Australia will begin exporting vaccines to the Pacific, as authorities scramble to figure out how new health advice will affect the nation's COVID-19 jab plan.
Australia will soon begin sharing its vaccine stockpile with nations in the Pacific, despite the derailment of its own inoculation plan at a time when hotel quarantine systems are reporting an influx of COVID-19 patients.
At least 10,000 Australian-manufactured doses of the AstraZeneca vaccine are to be distributed each week to help the country's neighbours inoculate their highest-risk populations at a time when the international supply is constrained.
Supply will scale up as required, Health Minister Greg Hunt, Foreign Minister Marise Payne and Minister for International Development and the Pacific Zed Seselja said in a joint statement on Saturday.
"Our region's health security and economic recovery is intertwined with our own," the statement reads.
"Doses will initially be made available to our friends in Papua New Guinea and Timor-Leste, which are facing significant COVID-19 outbreaks."
Fiji, Solomon Islands and Vanuatu will also begin to receive doses in the coming weeks.
The announcement comes as Australian health authorities are racing to rebuild their vaccine rollout timetable, after new health advice forced the government to bin its initial plan.
Meanwhile, COVID-infected Australians continue to return to the country in high numbers.
Some six new virus cased were reported in hotel quarantine on Saturday - four in NSW and one each in Queensland and Victoria.
The country is now pinning its hopes on the Pfizer coronavirus vaccine, with the AstraZeneca vaccine no longer recommended for people under 50 because of an extremely rare but serious blood clot side effect.
That age group has been told to opt for the Pfizer vaccine, with the government hoping an extra 20 million doses arrive in the country by the end of the year.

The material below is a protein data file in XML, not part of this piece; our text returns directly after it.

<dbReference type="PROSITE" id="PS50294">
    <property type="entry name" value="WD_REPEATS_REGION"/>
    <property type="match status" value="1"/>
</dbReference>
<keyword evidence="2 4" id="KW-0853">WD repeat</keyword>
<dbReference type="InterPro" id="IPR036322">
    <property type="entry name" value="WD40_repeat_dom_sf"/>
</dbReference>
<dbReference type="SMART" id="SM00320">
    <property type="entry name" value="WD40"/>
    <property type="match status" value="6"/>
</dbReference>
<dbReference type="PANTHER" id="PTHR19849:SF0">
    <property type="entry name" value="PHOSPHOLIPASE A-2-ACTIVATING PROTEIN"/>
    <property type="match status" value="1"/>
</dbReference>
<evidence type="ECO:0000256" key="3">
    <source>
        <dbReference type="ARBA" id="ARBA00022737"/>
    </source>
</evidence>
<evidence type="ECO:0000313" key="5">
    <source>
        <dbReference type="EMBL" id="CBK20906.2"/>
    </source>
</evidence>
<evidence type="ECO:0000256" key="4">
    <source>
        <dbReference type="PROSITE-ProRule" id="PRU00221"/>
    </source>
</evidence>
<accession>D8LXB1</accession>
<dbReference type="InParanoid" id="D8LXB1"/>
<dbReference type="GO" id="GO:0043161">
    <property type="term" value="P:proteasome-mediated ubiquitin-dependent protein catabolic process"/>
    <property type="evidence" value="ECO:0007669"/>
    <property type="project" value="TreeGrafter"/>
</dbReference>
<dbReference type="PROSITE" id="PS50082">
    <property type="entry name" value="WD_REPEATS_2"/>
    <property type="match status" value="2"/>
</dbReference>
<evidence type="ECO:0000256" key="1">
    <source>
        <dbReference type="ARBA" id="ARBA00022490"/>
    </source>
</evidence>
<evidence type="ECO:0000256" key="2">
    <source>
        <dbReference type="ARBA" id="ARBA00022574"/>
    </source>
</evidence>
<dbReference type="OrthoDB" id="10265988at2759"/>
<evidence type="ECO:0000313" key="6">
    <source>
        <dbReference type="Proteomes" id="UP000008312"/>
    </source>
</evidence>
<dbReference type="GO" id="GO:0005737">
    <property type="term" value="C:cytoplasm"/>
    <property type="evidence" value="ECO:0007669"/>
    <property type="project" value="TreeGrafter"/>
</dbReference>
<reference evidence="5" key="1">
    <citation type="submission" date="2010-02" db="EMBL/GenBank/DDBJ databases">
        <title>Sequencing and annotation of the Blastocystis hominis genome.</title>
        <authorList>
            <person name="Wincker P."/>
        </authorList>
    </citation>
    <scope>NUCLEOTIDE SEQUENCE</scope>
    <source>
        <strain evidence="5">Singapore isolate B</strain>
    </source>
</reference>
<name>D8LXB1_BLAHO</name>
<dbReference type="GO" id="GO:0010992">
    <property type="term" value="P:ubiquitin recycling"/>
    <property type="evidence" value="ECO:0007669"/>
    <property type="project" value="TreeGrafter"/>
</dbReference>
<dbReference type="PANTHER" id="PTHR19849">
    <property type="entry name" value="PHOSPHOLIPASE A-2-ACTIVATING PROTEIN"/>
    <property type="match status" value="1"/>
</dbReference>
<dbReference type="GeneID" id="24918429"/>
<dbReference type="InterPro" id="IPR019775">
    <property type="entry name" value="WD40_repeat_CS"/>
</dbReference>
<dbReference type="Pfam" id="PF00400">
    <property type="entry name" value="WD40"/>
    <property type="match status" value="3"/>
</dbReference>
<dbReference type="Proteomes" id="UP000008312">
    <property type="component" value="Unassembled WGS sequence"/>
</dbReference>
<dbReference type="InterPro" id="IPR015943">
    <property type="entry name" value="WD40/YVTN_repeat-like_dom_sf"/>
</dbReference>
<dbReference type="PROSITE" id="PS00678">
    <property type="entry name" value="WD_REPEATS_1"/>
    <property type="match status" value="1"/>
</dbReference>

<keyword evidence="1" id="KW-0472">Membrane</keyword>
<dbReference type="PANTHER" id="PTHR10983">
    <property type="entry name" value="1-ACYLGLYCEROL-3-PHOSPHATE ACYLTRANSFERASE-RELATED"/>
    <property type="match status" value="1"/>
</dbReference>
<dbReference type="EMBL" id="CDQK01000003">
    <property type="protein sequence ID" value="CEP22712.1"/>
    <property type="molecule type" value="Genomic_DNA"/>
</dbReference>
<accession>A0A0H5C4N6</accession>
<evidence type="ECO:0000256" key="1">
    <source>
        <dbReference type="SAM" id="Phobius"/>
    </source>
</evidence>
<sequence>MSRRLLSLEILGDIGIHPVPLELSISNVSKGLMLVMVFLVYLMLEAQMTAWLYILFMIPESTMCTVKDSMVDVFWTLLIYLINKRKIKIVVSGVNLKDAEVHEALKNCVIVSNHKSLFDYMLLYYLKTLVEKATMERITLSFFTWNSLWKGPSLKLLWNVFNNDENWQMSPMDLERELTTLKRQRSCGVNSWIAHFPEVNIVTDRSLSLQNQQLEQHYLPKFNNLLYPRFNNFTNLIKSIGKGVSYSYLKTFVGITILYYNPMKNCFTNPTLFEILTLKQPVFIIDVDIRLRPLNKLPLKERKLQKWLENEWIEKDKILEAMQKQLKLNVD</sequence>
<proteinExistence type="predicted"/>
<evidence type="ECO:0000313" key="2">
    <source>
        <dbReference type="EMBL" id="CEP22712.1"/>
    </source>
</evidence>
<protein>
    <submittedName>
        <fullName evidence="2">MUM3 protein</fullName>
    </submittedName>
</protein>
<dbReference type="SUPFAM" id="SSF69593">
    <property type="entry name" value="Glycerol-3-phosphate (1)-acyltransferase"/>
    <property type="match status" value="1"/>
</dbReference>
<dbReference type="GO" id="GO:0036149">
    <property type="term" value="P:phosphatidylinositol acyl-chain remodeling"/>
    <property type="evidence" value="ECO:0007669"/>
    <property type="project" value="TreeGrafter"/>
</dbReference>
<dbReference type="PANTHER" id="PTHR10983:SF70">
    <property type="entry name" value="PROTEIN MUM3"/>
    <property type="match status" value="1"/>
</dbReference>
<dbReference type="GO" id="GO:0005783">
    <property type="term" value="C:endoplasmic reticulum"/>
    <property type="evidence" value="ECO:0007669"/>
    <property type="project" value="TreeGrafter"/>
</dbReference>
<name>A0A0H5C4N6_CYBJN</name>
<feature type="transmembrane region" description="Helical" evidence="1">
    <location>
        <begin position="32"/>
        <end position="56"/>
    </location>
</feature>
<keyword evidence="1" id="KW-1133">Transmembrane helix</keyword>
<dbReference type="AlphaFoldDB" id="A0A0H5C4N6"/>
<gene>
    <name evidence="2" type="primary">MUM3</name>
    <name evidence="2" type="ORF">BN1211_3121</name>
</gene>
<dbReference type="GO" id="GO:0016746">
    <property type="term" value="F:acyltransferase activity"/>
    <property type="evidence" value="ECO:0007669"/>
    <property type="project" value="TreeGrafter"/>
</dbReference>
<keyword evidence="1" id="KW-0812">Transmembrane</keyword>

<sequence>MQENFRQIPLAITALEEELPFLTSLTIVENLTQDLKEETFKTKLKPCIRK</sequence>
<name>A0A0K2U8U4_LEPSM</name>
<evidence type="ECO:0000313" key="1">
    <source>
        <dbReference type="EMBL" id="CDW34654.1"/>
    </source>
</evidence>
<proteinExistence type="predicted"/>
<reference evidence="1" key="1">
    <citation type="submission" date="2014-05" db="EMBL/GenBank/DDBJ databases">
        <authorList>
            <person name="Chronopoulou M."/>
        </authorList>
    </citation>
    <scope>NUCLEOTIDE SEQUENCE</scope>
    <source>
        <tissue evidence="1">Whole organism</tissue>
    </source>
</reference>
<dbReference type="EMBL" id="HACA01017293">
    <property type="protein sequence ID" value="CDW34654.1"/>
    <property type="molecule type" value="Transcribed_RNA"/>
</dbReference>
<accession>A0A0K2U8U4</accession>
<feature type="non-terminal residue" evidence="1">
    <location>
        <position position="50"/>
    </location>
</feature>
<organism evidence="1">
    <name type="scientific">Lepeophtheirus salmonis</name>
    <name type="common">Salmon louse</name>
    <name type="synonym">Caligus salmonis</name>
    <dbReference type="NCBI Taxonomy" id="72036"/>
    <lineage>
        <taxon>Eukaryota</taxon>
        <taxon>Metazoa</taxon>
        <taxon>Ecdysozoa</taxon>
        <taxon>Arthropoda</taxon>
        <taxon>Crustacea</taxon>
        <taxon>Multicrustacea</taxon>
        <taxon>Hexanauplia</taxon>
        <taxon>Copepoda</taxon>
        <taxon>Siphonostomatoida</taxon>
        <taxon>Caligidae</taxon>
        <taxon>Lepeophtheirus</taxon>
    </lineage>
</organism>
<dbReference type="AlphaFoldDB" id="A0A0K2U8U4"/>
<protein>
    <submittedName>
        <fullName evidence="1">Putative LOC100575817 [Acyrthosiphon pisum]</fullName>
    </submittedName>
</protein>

That would take Australia's total supply of Pfizer jabs to 40 million.
Prime Minister Scott Morrison originally set October as the rollout deadline but as most people were set to receive the AstraZeneca vaccine, he now won't say when all Australians can expect to have their first jab.
The health advice has plunged the country's vaccine rollout into chaos.
Western Australia cancelled appointments for people under the age of 50 who had been expecting to get the AstraZeneca vaccine on Friday.
The rollout has been paused in Queensland's far north as authorities work through the implications of the rare blood clot advice.
Vaccinations in the Torres Strait have been a priority for Queensland given its number of vulnerable communities and proximity to the outbreak in Papua New Guinea.
Plans have also been derailed in the Northern Territory, because the Pfizer vaccine needs to be stored at much cooler temperatures than AstraZeneca.
This makes it harder to transport to remote areas outside of Darwin and Alice Springs that do not have specialist medical refrigerators.
NSW is still working on its plans to create mass vaccination hubs to inoculate tens of thousands of people each week, but it is reliant on supply.
Labor is again urging the federal government to lock in deals for other vaccines, particularly the Moderna jab.
More than one million Australians have now been vaccinated, with the government also promising more frequent data on how the rollout is progressing.